„Success is team work“
Uli Hiemer, ice hockey legend and founding member of EV Füssen
Uli Hiemer and Mathias Bihler have known each other since they were apprentices together at Otto Bihler Maschinenfabrik. Even though the trained machine fitter never actually pursued this profession, and instead enjoyed a successful international career as a professional ice hockey player and today operates several fast food restaurants as a franchisee, the two have always kept in touch. Matthias Bihler met the founding member of the ice sport club Eissportvereins Füssen (EVF) in the stadium and talked to him about his career as a player, the importance of sport and club sponsorship by Otto Bihler Maschinenfabrik.
b on top: You were both born and raised in the Allgäu. Where and when did you first meet?
Uli Hiemer: We met in 1976 during our apprenticeship at Otto Bihler Maschinenfabrik, which we both started on the same day. Mathias Bihler trained as a toolmaker, and I was training as a machine fitter. But it soon became clear to me that I wasn’t really cut out for it (laughs). But even then, it was ice hockey that I was really interested in. Nevertheless, I completed the apprenticeship in order to learn a concrete trade and broaden my career prospects. I went to Bihler because the company already had an excellent reputation for their training and as an employer back then. And indeed, as well as a trade, there was a lot that I learned there, namely discipline, team spirit and the will to achieve something in life and to be successful. That’s something I profited from time and again in later life.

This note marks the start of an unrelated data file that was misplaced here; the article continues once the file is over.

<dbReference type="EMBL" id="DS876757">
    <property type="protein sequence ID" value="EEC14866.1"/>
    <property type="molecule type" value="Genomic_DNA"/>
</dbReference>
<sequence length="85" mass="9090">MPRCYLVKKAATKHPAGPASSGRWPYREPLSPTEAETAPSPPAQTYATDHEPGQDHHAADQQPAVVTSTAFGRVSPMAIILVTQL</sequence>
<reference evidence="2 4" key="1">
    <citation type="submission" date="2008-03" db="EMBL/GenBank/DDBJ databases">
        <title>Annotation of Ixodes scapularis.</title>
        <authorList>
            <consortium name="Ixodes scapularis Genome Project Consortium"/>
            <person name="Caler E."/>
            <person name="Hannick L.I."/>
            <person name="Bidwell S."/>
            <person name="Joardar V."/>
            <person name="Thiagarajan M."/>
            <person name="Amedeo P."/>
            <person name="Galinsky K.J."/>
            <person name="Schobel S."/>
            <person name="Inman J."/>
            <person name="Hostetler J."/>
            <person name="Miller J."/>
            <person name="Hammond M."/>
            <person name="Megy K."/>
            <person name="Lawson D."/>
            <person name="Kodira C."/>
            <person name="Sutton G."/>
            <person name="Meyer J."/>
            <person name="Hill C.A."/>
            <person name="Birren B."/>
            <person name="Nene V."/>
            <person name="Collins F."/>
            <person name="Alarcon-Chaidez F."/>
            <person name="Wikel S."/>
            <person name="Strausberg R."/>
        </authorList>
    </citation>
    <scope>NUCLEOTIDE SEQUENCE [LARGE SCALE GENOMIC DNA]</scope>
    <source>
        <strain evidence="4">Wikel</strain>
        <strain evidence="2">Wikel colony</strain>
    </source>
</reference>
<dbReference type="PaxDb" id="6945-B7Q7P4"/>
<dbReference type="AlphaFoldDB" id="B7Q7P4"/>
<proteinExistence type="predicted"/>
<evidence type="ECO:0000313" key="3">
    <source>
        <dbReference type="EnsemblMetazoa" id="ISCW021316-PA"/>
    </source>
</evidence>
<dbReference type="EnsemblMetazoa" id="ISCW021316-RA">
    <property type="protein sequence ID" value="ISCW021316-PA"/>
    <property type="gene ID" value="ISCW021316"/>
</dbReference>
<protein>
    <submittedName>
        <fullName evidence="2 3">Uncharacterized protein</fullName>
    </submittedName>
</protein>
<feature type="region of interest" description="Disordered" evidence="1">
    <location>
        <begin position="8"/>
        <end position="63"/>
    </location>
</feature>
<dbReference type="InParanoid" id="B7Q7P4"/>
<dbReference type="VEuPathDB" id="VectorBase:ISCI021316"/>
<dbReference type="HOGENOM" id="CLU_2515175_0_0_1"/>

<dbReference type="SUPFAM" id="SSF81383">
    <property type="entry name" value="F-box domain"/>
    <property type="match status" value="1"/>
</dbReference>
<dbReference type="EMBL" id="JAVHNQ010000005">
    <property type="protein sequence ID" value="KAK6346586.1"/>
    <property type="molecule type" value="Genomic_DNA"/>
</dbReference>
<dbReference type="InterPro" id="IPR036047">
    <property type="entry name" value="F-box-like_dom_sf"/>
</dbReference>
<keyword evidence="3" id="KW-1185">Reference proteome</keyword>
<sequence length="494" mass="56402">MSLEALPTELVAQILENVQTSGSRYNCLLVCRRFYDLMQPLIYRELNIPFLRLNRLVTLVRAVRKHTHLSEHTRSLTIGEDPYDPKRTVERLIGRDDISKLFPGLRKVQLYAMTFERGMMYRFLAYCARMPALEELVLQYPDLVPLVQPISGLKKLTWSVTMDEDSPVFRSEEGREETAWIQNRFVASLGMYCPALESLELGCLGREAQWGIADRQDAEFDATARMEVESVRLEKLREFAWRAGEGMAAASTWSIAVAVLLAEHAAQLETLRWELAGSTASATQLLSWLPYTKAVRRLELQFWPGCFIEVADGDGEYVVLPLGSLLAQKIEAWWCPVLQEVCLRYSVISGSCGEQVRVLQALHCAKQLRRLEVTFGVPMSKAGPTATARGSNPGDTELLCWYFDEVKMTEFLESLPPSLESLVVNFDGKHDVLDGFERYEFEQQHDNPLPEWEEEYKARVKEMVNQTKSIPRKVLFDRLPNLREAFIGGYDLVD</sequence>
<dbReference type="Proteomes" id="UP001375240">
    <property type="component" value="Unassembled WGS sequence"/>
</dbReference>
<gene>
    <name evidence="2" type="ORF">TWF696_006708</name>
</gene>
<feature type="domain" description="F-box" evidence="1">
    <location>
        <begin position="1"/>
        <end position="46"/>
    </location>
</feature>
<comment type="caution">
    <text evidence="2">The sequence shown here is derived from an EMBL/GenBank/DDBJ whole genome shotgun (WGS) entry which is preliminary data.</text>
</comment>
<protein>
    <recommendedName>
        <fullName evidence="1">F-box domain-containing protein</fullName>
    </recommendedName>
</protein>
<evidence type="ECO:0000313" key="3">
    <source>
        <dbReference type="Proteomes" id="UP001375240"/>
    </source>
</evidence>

Mathias Bihler: Of course, the extent to which anyone will actually be successful will always depend on the individual: How do they use what they have learned and the talent they have to develop in their job or as a professional athlete? In this respect, you take a lot of values and attitudes from your training, which, after all, is also very much about consciously pursuing a goal. These accompany you throughout your life and are an essential part of your success. The fundamental principles for this continue to be taught today as part of the training program at Bihler. The fact that other companies or partners are always happy to employ our trainees is a constant reminder of the value of our training. We actively support this process and introduce the successful trainees into professional life.